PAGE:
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Ground Zero Effort 'Losing Steam,’ Schumer
Associated Press, May 3, 2005
WASHINGTON -- The effort to raise a 1,776-foot Freedom Tower where the World
Trade Center once stood is "losing steam," Sen. Charles Schumer told New York
business leaders Tuesday.
"Let's stop twiddling our thumbs and get to work," Schumer, D-N.Y., told a
Crain's business breakfast.
The senior senator also warned delays may jeopardize some $2 billion worth of
federal tax incentives New York had hoped to win from Congress for the planned
building of a rail link between Lower Manhattan and Kennedy Airport.
"Nearly four years after Sept. 11, we are losing steam," Schumer said, noting
that the steel for the Freedom Tower has yet to be ordered.
"Unfortunately, a culture of inertia has infected downtown redevelopment and our
city in general. ... Critics are given more weight than those trying to build,"
the senator said.
Schumer said he was not laying blame on the two leaders most involved, Gov.
George Pataki and Mayor Michael Bloomberg.
The lawmaker's criticism follows a number of developments that have thrown the
rebuilding timetable into question.
The Freedom Tower cornerstone was laid July 4, 2004, but police concerns raised
in an assessment given to developer Larry Silverstein last month have forced the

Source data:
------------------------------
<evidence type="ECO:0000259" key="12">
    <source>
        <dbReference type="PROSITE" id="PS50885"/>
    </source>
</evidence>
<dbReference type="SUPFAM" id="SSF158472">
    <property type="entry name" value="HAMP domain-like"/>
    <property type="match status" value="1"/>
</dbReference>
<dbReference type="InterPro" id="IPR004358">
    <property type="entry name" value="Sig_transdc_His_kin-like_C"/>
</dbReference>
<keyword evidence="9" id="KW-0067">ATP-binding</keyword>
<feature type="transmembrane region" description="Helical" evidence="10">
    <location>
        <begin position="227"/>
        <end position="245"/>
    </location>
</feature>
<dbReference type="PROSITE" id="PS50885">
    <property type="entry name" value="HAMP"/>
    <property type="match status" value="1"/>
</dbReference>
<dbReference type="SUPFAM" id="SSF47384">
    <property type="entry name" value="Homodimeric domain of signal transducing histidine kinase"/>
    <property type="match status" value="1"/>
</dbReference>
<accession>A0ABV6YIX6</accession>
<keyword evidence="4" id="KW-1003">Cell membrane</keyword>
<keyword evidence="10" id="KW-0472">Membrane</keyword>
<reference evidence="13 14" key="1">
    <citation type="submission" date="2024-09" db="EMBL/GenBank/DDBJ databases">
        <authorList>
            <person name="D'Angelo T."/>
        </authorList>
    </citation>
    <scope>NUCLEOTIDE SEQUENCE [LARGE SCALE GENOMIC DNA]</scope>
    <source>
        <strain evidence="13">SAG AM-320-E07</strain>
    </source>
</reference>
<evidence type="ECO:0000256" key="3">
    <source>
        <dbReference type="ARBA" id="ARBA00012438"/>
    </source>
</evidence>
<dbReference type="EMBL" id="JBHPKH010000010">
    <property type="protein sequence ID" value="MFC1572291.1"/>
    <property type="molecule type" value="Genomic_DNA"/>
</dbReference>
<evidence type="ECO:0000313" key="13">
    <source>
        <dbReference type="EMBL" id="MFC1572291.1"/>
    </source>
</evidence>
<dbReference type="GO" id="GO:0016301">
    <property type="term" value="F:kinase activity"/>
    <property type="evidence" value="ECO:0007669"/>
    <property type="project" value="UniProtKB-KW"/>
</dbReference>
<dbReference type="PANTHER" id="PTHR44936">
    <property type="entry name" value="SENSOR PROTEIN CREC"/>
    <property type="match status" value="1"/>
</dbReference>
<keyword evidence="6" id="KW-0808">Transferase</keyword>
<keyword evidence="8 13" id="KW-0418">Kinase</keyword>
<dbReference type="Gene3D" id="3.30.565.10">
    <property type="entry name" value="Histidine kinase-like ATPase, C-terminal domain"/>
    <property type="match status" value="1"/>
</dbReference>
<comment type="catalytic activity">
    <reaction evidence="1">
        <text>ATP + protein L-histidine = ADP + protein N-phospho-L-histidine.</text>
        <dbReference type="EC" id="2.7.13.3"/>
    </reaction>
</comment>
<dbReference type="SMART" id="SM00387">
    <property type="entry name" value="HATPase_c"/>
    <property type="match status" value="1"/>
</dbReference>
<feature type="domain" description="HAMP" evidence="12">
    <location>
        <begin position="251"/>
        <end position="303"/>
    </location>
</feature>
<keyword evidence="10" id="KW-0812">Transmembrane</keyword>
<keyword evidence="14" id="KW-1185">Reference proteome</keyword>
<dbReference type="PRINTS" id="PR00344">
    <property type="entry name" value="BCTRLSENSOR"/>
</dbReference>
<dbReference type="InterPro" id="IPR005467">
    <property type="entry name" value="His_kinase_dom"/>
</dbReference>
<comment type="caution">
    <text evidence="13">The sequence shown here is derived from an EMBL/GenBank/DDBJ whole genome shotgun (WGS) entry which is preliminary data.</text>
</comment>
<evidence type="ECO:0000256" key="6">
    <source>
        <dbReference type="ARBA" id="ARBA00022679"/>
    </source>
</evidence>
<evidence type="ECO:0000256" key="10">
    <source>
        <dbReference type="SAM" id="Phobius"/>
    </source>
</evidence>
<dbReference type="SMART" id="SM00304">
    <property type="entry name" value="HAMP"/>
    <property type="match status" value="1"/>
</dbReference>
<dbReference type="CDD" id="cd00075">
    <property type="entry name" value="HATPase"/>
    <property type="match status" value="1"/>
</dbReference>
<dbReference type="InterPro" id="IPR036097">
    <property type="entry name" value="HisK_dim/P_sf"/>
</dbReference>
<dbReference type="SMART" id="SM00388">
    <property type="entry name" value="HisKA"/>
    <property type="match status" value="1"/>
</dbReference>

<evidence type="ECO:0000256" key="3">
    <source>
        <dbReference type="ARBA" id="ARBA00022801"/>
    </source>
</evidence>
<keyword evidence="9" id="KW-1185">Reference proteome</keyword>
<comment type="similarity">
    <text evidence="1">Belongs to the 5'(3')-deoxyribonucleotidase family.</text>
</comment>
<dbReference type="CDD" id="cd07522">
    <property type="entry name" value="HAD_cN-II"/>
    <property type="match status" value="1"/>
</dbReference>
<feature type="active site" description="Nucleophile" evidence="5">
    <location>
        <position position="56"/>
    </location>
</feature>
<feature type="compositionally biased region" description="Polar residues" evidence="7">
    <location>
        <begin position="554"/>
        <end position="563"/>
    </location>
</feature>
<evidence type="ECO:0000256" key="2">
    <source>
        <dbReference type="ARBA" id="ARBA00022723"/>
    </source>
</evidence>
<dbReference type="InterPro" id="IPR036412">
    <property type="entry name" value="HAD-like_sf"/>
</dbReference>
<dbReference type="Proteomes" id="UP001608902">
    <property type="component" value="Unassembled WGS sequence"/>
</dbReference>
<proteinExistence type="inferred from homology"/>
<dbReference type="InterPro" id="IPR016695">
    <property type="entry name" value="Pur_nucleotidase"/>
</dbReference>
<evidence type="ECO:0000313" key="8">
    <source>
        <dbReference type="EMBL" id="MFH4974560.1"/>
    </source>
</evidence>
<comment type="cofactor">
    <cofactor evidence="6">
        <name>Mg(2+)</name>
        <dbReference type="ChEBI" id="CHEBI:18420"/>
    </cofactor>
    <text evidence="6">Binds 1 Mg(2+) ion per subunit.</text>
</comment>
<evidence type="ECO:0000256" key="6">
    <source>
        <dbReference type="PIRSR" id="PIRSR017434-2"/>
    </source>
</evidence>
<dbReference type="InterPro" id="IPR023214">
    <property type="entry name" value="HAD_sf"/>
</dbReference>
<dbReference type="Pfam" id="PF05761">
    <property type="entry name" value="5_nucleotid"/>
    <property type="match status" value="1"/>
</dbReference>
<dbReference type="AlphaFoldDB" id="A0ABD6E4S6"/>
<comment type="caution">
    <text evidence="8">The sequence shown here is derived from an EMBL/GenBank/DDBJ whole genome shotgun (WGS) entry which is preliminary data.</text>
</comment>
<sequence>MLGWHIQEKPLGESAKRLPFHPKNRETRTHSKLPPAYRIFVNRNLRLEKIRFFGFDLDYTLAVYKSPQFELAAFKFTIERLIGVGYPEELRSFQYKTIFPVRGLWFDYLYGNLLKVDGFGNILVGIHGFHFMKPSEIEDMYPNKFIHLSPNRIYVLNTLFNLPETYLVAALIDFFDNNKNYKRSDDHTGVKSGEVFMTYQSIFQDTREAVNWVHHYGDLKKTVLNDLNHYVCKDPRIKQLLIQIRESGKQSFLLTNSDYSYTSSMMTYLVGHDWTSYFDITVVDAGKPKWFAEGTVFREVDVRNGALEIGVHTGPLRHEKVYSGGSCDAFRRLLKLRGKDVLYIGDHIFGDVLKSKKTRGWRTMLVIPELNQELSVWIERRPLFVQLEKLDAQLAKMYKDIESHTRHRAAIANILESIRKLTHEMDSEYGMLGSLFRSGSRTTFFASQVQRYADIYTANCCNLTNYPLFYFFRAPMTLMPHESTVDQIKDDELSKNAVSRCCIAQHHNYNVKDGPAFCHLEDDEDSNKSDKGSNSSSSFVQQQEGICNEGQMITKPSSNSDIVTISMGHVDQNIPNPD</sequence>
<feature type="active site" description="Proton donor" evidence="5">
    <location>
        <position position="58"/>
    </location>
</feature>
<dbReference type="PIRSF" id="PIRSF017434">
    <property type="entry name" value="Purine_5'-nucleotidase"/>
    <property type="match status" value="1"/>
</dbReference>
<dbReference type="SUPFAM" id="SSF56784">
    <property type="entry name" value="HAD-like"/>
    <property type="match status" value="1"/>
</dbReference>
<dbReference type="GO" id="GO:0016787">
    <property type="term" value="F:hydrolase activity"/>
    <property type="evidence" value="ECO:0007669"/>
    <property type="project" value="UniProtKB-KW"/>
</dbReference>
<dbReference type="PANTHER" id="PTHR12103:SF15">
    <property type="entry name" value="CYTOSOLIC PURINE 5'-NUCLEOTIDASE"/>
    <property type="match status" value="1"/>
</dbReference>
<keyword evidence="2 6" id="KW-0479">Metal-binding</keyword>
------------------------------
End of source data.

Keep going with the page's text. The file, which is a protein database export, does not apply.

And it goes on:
architects to rethink elements of the structure, including its precise location
on the 16-acre site.
The security concerns could push the planned 2009 opening back a year.
Bloomberg said Monday it would be better to delay the opening than to dismiss
"In 1993 there was a bombing at the World Trade Center and we did not learn our
lesson," Bloomberg said. "If we don't learn our lesson this time, shame on us."
The New York Times reported Sunday that Silverstein has proposed seeking public
financing, possibly hundreds of millions of dollars, to address security.
"I'm sure Mr. Silverstein would like to have someone else pick up some of his
tab," Bloomberg told reporters Monday. "At the moment we're not looking at
A spokesman for Silverstein, Howard Rubenstein, declined to comment on the
question of public financing but said in a statement: "It is too early in this
collaborative process to determine the overall impact of the NYPD's
recommendations on the schedule, appearance and cost of the Freedom Tower."
Adding to the uncertainly, Lower Manhattan Development Corp. President Kevin
Rampe, a close associate of Pataki who has been with the rebuilding agency since
it was created in early 2002, announced Monday that he will leave at the end of
the month. Rampe said his announcement was not related to the recent turmoil.
Copyright 2005 The Associated Press
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